syntax-rules would be matched
unhygienically as well — this is relevant for macros
producing macro definitions. However, all implementers and users
seem to agree that pattern variables are matched hygienically.)
Alex Shinn, chair of Working Group 1,
that field names are hygienic in the R7RS.
Thus, the R7RS is compatible with the original SRFI 9 implementations, but may break SRFI 99 compatibility when record-type definitions result from the output of macro transformers.
If the language defined by the R7RS is viewed in isolation, the
choice made by Working Group 1 resulted in the more powerful
language. As the R7RS has only
syntax-rules macro, the
only way for macros to generate new identifiers is through hygienic
renaming. Thus, in the R7RS,
syntax-rules macros can
produce record types with an unlimited number of fields
define-record-type truly generative in a second
sense). If field names were unhygienic, the following example
wouldn't work (and would not be realisable
syntax-rules, meaning that the various corners of
the R7RS wouldn't have fit well together):
(define *counter* -1) (define-syntax define-record-type/identity (syntax-rules () ((_ rt-name (constructor name ...) predicate id field ...) (begin (define-record-type rt-name (%constructor %id name ...) predicate (%id id) field ...) (define (constructor . args) (set! *counter* (+ 1 *counter*)) (apply %constructor *counter* args))))))
In fact, even having SRFI 99 at one's disposal, the above problem does not have a simple solution. Using the procedural layer of SRFI 99, one would have to create a symbol for the identity field disjoint from all other field names supplied. In the absence of uninterned symbols, this seems like a deficiency of SRFI 99.
One reason why SRFI 99 is interesting is that it offers inheritance of record types. A stripped down version of SRFI 99 without the procedural layer is SRFI 131. Being forward-compatible with SRFI 99, the field names of SRFI 131 are likewise unhygienic, thus being at odds with the semantics of the R7RS.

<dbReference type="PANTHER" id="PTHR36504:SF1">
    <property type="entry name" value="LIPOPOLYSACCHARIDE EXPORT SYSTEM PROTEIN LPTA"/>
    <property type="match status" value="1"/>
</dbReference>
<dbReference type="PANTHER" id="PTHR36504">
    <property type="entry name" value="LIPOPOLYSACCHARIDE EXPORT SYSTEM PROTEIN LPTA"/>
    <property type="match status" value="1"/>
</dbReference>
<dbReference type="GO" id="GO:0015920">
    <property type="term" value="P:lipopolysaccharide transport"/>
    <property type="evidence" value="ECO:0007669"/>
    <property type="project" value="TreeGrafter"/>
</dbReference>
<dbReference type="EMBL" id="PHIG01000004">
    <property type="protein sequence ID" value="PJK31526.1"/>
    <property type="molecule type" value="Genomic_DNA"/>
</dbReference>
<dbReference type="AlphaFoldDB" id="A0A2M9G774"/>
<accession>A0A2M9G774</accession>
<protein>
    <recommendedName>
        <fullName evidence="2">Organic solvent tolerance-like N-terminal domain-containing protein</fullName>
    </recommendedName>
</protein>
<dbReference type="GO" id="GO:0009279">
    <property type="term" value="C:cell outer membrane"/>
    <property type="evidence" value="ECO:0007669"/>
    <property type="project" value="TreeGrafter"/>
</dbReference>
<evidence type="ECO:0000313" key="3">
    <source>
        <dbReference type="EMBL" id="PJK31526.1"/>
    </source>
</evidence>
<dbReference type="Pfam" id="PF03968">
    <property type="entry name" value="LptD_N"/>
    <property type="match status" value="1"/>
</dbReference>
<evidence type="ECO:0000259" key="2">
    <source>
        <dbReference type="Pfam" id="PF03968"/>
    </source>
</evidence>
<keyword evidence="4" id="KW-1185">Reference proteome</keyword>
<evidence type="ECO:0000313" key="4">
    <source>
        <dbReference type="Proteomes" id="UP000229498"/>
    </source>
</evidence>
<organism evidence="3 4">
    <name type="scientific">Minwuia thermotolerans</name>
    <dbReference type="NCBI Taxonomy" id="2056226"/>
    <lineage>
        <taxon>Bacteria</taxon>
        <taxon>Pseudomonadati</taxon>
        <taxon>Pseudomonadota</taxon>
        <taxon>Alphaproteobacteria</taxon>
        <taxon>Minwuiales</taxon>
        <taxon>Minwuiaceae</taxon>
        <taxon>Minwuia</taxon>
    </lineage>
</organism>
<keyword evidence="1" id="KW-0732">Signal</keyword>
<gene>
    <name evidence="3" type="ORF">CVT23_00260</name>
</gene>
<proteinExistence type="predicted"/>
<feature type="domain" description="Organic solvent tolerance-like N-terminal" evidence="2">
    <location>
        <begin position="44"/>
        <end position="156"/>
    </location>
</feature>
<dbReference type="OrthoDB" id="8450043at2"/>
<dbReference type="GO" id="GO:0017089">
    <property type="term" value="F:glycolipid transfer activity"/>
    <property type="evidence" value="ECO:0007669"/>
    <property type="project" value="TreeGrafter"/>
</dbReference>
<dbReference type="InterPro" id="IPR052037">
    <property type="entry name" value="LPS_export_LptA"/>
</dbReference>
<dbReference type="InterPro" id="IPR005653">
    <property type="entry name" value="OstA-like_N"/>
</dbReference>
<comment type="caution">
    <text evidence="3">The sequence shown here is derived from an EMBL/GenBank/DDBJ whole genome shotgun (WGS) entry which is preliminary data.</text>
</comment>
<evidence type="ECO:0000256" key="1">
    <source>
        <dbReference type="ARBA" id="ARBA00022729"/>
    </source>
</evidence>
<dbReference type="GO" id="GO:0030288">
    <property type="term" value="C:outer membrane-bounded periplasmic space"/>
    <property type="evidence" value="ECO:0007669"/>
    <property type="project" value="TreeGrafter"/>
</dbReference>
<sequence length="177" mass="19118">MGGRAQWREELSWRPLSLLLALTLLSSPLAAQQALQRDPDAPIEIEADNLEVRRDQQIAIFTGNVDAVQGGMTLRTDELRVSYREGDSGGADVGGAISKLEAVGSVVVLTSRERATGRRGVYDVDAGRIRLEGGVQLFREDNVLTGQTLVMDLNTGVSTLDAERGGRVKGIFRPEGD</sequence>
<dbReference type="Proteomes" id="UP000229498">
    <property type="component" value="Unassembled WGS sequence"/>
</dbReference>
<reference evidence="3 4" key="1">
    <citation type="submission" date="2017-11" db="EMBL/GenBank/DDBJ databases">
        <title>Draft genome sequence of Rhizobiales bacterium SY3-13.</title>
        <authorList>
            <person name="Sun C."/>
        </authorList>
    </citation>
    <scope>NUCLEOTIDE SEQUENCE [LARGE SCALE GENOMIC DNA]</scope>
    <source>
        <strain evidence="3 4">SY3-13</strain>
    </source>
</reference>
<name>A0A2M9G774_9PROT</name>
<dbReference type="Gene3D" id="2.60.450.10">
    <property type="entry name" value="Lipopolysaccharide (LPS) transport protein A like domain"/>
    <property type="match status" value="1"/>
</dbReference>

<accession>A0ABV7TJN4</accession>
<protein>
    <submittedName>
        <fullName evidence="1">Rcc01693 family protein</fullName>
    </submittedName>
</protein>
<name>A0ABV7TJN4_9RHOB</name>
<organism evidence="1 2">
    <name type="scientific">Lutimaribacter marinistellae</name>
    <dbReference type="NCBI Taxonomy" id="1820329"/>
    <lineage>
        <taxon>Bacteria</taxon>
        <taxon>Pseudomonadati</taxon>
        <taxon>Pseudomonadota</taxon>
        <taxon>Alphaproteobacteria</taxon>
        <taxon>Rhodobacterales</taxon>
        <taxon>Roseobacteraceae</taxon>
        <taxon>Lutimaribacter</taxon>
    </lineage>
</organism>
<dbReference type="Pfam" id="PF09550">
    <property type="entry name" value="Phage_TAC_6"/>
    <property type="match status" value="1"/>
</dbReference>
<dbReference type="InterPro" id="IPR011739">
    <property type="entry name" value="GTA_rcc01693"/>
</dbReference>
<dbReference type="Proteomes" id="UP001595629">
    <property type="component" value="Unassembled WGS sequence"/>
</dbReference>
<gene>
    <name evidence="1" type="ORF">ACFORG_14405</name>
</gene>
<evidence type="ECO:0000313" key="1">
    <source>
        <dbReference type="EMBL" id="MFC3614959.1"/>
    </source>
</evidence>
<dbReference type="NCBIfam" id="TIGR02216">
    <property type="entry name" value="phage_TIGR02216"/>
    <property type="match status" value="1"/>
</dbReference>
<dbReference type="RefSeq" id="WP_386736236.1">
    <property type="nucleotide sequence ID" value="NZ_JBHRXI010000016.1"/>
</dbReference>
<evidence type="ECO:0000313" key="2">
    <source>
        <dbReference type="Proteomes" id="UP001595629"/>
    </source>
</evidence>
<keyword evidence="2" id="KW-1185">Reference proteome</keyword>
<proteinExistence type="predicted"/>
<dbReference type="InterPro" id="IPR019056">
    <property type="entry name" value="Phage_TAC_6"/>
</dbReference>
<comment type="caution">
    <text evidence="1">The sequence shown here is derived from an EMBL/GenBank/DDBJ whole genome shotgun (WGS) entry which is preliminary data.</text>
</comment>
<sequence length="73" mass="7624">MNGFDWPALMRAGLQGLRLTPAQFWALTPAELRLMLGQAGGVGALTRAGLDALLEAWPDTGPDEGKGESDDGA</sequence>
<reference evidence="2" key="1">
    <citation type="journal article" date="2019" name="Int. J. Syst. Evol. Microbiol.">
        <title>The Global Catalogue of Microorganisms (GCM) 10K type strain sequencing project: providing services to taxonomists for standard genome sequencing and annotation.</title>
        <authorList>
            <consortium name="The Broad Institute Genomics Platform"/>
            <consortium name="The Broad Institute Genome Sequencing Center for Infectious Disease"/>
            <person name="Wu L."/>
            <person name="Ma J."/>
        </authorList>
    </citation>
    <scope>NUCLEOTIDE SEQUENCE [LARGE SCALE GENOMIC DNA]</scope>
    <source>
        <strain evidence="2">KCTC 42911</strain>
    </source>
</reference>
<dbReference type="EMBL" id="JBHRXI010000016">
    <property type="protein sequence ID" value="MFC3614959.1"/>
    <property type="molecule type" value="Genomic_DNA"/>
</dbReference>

This SRFI proposes to extend the
the R7RS exactly as it is done by SRFI 131 with three exceptions so
that compatibility with the R7RS semantics is maintained:
Field names inserted by hygienic macro transformers are effectively renamed making the system hygienic and compatible with the R7RS as written. (Strictly speaking, the text of SRFI 131 also allows an interpretation of field names as identifiers, not symbols, but the fact that it says that it is forward compatible with SRFI 99 implies that hygiene is stripped from identifiers.)
Field names may be identifiers or constants (in the sense of the pattern language of 4.3.2 of the R7RS).
Apart from using the field names, one can also use the identifiers bound to the accessors by a record-type description to refer to fields in the constructors.
The rationale for these additions is as follows:
syntax-rules-macro transformers are simply not powerful enough to generate sufficient record-type definitions. To give another sample, the following example by Alex Shinn would break:
(define-syntax define-tuple-type (syntax-rules () ((define-tuple-type name make pred x-ref (defaults ...)) (deftuple name (make) pred x-ref (defaults ...) (defaults ...) ())))) (define-syntax deftuple (syntax-rules () ((deftuple name (make args ...) pred x-ref defaults (default . rest) (fields ...)) (deftuple name (make args ... tmp) pred x-ref defaults rest (fields ... (tmp tmp)))) ((deftuple name (make args ...) pred x-ref (defaults ...) () ((field-name get) ...)) (begin (define-record-type name (make-tmp args ...) pred (field-name get) ...) (define (make . o) (if (pair? o) (apply make-tmp o) (make-tmp defaults ...))) (define x-ref (let ((accessors (vector get ...))) (lambda (x i) ((vector-ref accessors i) x)))))))) ;; (make-point [first second]) returns a new point ;; (point-ref pt <0 or 1>) fetches the first or second field (define-tuple-type point make-point point? point-ref (0 0)) ;; will output (0 0) if field names are matched hygienically (let ((pt (make-point))) (write (list (point-ref pt 0) (point-ref pt 1))) (newline)) ;; will output (1 2) if field names are matched hygienically (let ((pt (make-point 1 2))) (write (list (point-ref pt 0) (point-ref pt 1))) (newline))